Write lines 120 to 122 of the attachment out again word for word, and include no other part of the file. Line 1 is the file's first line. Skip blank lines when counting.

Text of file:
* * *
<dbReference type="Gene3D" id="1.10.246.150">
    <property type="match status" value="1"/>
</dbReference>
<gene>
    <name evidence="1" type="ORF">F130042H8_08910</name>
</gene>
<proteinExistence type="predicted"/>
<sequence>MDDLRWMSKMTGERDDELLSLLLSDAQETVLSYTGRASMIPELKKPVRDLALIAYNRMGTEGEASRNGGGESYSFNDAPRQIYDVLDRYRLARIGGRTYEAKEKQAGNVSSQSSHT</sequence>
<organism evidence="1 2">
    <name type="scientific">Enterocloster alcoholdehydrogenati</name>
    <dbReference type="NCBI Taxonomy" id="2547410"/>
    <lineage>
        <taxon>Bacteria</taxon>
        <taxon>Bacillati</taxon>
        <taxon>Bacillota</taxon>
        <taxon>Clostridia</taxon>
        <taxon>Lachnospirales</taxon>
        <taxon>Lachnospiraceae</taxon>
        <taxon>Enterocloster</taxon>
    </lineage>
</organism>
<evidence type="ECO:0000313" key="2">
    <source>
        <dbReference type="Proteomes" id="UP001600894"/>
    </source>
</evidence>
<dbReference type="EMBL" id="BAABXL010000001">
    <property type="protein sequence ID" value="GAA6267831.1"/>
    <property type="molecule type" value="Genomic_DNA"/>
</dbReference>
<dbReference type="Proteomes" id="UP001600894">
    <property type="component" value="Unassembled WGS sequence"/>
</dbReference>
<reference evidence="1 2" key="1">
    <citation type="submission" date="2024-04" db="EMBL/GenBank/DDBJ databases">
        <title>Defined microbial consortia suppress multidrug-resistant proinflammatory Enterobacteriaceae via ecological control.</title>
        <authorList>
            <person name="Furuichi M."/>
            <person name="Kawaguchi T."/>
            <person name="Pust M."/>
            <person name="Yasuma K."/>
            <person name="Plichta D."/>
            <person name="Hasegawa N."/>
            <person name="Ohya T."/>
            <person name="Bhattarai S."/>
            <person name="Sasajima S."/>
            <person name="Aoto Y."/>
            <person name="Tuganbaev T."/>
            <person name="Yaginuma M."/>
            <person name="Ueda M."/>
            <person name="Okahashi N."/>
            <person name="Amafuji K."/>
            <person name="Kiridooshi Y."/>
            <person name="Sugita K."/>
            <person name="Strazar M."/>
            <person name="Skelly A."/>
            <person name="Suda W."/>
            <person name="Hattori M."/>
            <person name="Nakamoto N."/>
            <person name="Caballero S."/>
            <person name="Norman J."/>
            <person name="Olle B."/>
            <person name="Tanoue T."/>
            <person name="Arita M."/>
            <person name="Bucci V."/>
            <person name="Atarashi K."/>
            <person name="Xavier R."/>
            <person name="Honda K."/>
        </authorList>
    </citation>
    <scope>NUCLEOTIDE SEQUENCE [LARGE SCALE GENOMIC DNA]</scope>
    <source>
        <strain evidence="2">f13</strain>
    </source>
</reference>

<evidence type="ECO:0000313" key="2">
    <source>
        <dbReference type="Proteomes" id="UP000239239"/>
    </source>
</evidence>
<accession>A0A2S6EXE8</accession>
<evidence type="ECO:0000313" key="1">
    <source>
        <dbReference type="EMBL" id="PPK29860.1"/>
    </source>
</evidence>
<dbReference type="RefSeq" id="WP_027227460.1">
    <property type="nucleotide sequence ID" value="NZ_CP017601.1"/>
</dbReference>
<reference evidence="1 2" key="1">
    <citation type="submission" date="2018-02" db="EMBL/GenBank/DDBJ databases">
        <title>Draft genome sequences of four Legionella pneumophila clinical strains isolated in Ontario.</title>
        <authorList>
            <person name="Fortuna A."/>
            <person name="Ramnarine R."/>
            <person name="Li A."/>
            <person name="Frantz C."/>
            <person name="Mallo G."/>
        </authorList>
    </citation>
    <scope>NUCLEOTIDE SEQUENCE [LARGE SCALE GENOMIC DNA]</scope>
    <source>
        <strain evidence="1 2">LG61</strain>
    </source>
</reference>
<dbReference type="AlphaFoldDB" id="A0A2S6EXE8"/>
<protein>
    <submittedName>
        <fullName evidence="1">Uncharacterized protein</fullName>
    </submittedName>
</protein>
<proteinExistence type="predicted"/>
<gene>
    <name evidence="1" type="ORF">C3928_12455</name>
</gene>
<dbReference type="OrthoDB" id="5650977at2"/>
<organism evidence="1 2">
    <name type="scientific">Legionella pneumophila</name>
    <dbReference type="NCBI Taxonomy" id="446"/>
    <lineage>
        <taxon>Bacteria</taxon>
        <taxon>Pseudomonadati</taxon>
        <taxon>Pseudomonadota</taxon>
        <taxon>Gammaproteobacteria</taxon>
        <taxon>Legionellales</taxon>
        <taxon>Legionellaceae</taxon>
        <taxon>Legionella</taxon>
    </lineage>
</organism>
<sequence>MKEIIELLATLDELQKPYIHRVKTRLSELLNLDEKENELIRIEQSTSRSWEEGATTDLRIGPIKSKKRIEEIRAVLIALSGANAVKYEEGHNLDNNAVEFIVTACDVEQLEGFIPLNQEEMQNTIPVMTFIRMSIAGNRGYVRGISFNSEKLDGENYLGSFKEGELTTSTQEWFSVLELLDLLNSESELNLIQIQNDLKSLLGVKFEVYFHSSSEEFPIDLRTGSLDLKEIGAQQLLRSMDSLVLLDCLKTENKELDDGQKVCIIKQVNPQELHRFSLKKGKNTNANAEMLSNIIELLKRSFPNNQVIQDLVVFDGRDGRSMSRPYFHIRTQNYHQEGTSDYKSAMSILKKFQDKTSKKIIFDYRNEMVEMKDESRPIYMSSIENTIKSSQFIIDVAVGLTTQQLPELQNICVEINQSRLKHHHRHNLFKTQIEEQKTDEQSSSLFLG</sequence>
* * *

    <lineage>
        <taxon>Bacteria</taxon>
        <taxon>Pseudomonadati</taxon>